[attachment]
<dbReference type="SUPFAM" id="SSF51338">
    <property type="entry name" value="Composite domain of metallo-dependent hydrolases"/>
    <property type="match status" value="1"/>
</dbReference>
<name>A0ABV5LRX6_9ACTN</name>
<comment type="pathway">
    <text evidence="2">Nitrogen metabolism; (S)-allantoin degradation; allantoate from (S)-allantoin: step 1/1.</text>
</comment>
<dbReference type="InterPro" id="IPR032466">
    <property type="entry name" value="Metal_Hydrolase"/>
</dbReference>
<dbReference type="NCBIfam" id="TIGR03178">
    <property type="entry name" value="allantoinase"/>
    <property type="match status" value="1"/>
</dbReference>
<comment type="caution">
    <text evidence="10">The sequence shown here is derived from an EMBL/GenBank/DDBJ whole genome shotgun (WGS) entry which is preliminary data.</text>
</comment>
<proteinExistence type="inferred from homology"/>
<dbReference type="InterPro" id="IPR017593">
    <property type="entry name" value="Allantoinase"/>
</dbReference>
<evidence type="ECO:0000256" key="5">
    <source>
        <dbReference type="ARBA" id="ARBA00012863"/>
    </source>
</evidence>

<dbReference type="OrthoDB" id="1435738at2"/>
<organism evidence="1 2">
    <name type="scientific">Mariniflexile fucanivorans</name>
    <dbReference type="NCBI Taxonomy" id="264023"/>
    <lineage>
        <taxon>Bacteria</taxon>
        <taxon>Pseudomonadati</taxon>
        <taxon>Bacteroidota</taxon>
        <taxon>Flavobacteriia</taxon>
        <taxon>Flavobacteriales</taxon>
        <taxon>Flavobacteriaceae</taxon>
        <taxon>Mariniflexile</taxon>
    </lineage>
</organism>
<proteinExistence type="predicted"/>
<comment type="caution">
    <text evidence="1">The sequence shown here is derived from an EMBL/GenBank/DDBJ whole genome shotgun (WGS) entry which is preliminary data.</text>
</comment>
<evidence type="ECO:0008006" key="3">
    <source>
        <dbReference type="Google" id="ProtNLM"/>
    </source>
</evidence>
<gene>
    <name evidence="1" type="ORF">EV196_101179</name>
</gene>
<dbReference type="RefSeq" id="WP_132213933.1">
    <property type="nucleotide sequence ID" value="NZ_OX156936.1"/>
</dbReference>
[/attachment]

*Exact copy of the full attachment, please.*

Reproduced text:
<dbReference type="SUPFAM" id="SSF51338">
    <property type="entry name" value="Composite domain of metallo-dependent hydrolases"/>
    <property type="match status" value="1"/>
</dbReference>
<name>A0ABV5LRX6_9ACTN</name>
<comment type="pathway">
    <text evidence="2">Nitrogen metabolism; (S)-allantoin degradation; allantoate from (S)-allantoin: step 1/1.</text>
</comment>
<dbReference type="InterPro" id="IPR032466">
    <property type="entry name" value="Metal_Hydrolase"/>
</dbReference>
<dbReference type="NCBIfam" id="TIGR03178">
    <property type="entry name" value="allantoinase"/>
    <property type="match status" value="1"/>
</dbReference>
<comment type="caution">
    <text evidence="10">The sequence shown here is derived from an EMBL/GenBank/DDBJ whole genome shotgun (WGS) entry which is preliminary data.</text>
</comment>
<proteinExistence type="inferred from homology"/>
<dbReference type="InterPro" id="IPR017593">
    <property type="entry name" value="Allantoinase"/>
</dbReference>
<evidence type="ECO:0000256" key="5">
    <source>
        <dbReference type="ARBA" id="ARBA00012863"/>
    </source>
</evidence>

<dbReference type="OrthoDB" id="1435738at2"/>
<organism evidence="1 2">
    <name type="scientific">Mariniflexile fucanivorans</name>
    <dbReference type="NCBI Taxonomy" id="264023"/>
    <lineage>
        <taxon>Bacteria</taxon>
        <taxon>Pseudomonadati</taxon>
        <taxon>Bacteroidota</taxon>
        <taxon>Flavobacteriia</taxon>
        <taxon>Flavobacteriales</taxon>
        <taxon>Flavobacteriaceae</taxon>
        <taxon>Mariniflexile</taxon>
    </lineage>
</organism>
<proteinExistence type="predicted"/>
<comment type="caution">
    <text evidence="1">The sequence shown here is derived from an EMBL/GenBank/DDBJ whole genome shotgun (WGS) entry which is preliminary data.</text>
</comment>
<evidence type="ECO:0008006" key="3">
    <source>
        <dbReference type="Google" id="ProtNLM"/>
    </source>
</evidence>
<gene>
    <name evidence="1" type="ORF">EV196_101179</name>
</gene>
<dbReference type="RefSeq" id="WP_132213933.1">
    <property type="nucleotide sequence ID" value="NZ_OX156936.1"/>
</dbReference>